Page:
Putting Albert Einstein’s theory of general relativity to the test.
In February 1919, Frank Dyson of the Royal Greenwich Observatory and Arthur Eddington of Cambridge University arranged for two teams of astronomers to observe and photograph a solar eclipse that was to occur in May of that year as it moved across South America, the Atlantic Ocean, and Africa. One team was based in Sobral, Brazil, and the other on the small island of Principe off the West coast of Africa.
The object of the expeditions was to put Albert Einstein’s theory of general relativity to the test. Published in 1915 after years of mathematical trial and error, the theory had - perhaps unsurprisingly - proven divisive and controversial among the scientific community at the time.
One of the predictions of general relativity was that light passing by an object like the sun would appear to bend. Because of their size, Einstein’s theory posited, astronomical bodies would cause a distortion in space-time so that even light waves – which travel at the absolute cosmic speed limit of 186,000 miles per second (300,000km per second) and in perfectly straight lines – would distort as well.
The darkness of an eclipse presented the astronomers with an opportunity to observe the stars that appear closest to the sun from Earth’s perspective, as they would otherwise be completely washed out by our star’s brightness.
The teams’ mission was a success. Having taken photos of a cluster of stars known as the Hyades, located in the constellation Taurus, they compared the images with reference shots of the same cluster that had been taken at night, to calculate any potential difference caused by the sun’s presence. In November of that year, both Dyson and Eddington announced that their findings supported the theory. The skeptics had been silenced and Einstein and his work were instantly catapulted to fame.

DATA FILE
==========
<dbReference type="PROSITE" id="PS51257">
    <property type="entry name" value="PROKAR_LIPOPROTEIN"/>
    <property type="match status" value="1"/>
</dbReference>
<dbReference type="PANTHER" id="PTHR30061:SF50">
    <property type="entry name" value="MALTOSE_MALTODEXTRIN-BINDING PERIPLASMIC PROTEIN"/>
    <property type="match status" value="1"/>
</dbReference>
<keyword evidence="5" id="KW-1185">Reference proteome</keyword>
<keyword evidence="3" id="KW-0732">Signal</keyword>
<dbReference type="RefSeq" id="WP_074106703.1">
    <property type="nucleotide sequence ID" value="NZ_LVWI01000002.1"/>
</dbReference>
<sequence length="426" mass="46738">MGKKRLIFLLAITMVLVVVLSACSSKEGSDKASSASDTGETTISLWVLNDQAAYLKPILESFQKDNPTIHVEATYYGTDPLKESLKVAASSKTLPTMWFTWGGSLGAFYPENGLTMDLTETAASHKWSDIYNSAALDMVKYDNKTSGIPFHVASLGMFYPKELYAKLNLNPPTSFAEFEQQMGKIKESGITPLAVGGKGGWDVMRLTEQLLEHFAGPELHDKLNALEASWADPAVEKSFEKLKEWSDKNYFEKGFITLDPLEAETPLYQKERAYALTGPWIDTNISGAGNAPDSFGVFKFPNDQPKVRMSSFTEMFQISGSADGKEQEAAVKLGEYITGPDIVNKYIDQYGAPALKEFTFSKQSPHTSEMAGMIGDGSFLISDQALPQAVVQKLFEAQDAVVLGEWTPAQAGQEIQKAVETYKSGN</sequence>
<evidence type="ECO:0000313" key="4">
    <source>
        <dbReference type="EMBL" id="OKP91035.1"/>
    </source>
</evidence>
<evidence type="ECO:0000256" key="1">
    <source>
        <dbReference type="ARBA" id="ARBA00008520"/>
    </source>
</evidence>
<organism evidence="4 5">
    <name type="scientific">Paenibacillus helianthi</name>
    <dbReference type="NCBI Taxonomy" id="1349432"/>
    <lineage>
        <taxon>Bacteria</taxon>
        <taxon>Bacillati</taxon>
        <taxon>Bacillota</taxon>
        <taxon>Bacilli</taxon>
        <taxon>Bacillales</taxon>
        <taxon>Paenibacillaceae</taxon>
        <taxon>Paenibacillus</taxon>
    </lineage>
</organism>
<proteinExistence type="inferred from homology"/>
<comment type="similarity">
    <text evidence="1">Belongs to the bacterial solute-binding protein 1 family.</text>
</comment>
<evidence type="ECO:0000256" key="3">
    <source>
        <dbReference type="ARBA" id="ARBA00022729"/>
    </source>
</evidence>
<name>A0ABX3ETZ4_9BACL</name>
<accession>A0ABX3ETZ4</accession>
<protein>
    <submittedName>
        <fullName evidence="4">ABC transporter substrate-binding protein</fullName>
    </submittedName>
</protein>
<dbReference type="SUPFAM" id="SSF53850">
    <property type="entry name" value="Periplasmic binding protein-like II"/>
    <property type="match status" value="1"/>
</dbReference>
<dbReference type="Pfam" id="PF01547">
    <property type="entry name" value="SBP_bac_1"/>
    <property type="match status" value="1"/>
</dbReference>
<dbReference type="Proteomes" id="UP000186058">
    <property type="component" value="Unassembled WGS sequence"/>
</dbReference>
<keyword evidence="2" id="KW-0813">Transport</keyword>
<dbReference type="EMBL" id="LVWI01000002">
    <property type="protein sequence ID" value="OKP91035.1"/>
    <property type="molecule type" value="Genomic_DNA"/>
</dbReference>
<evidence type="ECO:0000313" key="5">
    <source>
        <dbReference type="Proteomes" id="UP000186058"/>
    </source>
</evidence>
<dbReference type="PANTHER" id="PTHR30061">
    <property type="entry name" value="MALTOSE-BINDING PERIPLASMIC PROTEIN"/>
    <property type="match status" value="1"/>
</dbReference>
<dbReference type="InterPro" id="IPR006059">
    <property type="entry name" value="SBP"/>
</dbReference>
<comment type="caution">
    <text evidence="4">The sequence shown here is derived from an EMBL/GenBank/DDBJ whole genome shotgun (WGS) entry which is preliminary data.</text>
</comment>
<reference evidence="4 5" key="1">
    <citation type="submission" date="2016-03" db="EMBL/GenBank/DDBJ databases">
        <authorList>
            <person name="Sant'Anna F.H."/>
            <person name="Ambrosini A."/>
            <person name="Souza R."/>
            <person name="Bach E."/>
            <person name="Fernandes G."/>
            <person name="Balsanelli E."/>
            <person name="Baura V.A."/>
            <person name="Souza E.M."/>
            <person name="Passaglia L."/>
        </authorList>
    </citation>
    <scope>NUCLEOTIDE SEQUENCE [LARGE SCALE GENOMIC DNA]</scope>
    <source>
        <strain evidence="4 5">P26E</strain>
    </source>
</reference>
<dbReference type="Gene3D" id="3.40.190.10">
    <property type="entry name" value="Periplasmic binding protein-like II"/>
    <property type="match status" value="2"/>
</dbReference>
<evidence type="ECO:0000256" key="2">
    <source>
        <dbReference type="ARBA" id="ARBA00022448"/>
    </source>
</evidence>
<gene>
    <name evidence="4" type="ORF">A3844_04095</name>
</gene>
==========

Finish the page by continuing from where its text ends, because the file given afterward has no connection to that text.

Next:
General relativity can be described without hyperbole as one of the deepest scientific insights into the universe that humanity has ever worked out. After Eddington and Dyson announced their results, the physicist J.J. Thomson reportedly described Einstein’s theory as, “a whole continent of scientific ideas.”
Scientists are still exploring the topography of that continent. The curving of light around massive astronomical objects is just one odd physical manifestation the theory describes.
If you’ve ever found yourself perplexed by the ideas expressed by general relativity, you’re in good company - the theory essentially keys humanity into the fact that space is bendable and the universe is weird. While perhaps an ungraceful description from a technical perspective, that is the essential truth of the environment that everyone and everything inhabits.